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Rain (2002)
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by Andrew Howe

"A hard rain's gonna fall"
4 stars

For many of us raised in Australia and New Zealand the beach holiday was a rite of passage. In those trying mid-teen years it was an intoxicating blend of sun, surf and the dawning realisation that friendships with the opposite sex would soon bow to the insistent call of newfound hormones, and for the adults it was an excuse to while away the days with late-morning breakfasts and afternoon bourbons. It’s a lethargic lifestyle that’s great if you’re in love and a nightmare if you’re not, and this age-old Antipodean tradition provides the backdrop for Rain, a meditative film that contrasts a young girl’s coming-of-age with her parent’s deteriorating relationship.

Ed (Alistair Browning) and Kate (Sarah Peirse) are a couple whose contented façade isn’t fooling anyone, least of all themselves. The days are long on the Mahurangi peninsula, so Kate amuses herself by drinking hard liquor and fantasising about Cady (Marton Csokas), whose hassle-free existence and intense manner hold a deep-seated attraction for a woman whose carefree youth is nothing more than a distant memory. He also makes his mark on Kate’s daughter Janey (Alicia Fulford-Wierzbicki), who at 14 is old enough for infatuation but too young to know better than to tempt fate with a man of low moral fibre.

Based on a novel by Kirsty Gunn, the overriding theme is reminiscent of Ray Lawler‘s Summer of the Seventeenth Doll. It’s about returning to a place awash in cherished memories, only to find that the world has moved on and any attempt to recapture the past only make you miss it that much more. This is Ed’s role in the proceedings – he’s a decent soul, the kind of guy you wouldn’t mind sharing a beer with as the sun goes down, and his growing air of resignation is heartbreaking. He realises the life he once knew is gone forever, so he wanders around in a daze, trying to convince himself that his future isn’t falling down around his ears. Browning’s performance is impeccable, and in a film that doesn’t want for emotion his character’s plight is perhaps the most resonant of them all.

The Kate/Cady thread holds a mirror to petty infidelities and finds them wanting, but it certainly doesn’t portray Kate as a victim. She’s using Cady as much as he’s using her – it’s sex with a stranger as an amusement, deflecting accusations of insufficient self-esteem or unreturned affection in the family unit. Kate’s a jaded, clinical soul, which makes her a perfect match for Cady (who doesn’t seem to give a damn about anything), and the union of two empty vessels sees them part equally unfilled.

The remaining running time is devoted to Janey, charting the concerns of a young girl on the cusp of womanhood. Watching her dabble in the trappings of late adolescence (trying on her mother’s dresses, smoking the odd cigarette) is occasionally endearing, but her flirtations with the opposite sex, which initially amount to nothing more than exercising her feminine authority over a local boy, take a darker turn when she asks Cady to photograph her in what she imagines are provocative poses. Fulford-Wierzbicki effortlessly captures Janey’s imperious demeanour, which can be irritating or touching depending on the situation. Watching someone put away childish things is always disquieting, since it speaks of a future when warm summer days will never seem quite as comforting again, and the film’s success in capturing that period of transition is its greatest strength.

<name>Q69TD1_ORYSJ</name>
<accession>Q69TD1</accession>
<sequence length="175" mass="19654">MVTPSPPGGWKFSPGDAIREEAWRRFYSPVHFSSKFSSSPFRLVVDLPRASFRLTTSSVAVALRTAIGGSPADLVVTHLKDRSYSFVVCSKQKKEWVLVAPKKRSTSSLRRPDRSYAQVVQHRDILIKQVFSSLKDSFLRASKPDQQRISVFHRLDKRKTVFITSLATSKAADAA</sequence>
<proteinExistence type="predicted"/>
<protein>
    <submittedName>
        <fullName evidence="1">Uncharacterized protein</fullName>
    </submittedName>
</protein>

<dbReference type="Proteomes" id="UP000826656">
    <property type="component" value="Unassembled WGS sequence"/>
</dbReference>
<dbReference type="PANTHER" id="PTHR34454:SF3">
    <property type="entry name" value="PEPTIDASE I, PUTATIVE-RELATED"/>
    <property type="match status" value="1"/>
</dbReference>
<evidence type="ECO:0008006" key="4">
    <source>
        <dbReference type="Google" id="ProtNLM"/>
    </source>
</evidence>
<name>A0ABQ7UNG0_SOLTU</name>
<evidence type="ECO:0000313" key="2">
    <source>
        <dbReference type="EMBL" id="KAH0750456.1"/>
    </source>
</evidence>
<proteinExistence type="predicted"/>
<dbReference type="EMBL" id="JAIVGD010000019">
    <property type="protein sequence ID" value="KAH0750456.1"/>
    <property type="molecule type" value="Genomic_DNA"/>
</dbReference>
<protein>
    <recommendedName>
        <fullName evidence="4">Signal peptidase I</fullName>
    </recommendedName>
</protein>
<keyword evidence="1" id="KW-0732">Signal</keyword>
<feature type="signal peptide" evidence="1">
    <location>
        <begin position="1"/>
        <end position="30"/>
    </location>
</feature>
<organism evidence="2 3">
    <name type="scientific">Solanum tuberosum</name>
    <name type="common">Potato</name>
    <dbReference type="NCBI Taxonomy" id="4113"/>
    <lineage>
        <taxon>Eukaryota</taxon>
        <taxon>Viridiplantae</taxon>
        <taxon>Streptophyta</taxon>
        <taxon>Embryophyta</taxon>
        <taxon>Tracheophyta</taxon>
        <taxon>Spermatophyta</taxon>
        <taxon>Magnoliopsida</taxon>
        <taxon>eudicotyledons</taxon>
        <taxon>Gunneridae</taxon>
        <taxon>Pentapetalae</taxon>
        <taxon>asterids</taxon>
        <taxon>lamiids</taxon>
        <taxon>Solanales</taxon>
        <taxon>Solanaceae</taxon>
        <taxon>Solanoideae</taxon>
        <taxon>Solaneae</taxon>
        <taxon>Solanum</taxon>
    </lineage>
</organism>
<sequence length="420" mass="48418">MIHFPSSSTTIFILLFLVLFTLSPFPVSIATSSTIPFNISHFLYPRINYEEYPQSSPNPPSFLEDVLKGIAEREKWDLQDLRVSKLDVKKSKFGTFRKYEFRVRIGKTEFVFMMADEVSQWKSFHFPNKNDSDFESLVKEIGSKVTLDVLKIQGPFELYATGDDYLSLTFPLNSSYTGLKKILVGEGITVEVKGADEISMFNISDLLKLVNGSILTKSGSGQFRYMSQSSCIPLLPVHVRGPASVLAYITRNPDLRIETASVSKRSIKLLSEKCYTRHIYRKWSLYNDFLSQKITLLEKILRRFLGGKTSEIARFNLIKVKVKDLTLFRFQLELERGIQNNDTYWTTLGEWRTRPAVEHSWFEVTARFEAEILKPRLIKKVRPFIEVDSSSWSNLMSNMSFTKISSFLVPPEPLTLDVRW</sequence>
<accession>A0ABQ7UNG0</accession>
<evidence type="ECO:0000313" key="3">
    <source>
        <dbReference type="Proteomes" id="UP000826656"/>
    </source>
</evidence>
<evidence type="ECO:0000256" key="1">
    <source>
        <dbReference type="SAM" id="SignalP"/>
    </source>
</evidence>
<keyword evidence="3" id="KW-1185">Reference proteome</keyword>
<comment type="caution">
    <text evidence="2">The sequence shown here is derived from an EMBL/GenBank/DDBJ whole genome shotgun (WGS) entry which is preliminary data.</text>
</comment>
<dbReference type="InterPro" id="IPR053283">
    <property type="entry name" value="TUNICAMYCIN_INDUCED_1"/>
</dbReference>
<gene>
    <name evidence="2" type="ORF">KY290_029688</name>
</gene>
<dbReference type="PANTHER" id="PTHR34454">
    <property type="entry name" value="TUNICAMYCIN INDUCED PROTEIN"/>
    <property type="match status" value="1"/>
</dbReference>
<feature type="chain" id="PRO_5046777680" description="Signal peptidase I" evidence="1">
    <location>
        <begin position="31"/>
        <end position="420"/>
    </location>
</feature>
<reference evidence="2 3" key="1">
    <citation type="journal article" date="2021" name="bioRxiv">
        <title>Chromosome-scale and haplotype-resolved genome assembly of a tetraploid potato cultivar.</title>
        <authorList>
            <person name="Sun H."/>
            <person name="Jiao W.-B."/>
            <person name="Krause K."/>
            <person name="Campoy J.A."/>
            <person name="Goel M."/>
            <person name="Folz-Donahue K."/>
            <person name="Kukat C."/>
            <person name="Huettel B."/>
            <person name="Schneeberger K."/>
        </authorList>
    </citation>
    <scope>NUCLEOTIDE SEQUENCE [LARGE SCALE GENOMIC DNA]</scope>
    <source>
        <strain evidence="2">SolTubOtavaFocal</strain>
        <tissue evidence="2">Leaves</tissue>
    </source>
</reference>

Christine Jeff’s direction is superb, combining evocative locations and a measured pace to hypnotic effect. The languorous atmosphere lowers our guard for the knockout blows, and when it’s over you may find yourself as emotionally exhausted as the characters. My only criticism stems from the denouement, which provides a predictable conclusion to an otherwise original narrative, but since it closes the film on a memorable note it’s not entirely unwelcome.

Rain is a small treasure, enveloping the viewer in a literal and spiritual torpor that is anything but cathartic. It’s the sound of the sea, washing away the deadwood as it lays the rotting foundations bare, and if you’re prepared to listen to its call you’ll be privy to an intelligent and insightful film that treats easy answers with precisely as much respect they deserve.

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originally posted: 06/14/02 12:06:08
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User Comments

11/01/04 beauty is nice A fine, moody film that evokes my own memories of lazy days in a shack with family 4 stars
9/04/04 Phil M. Aficionado Andrew Howe's review captures my own reaction, exactly. Good film, well acted. 4 stars
5/22/02 Heather Honest portrayal of a family whose relationships are on the rocks 4 stars
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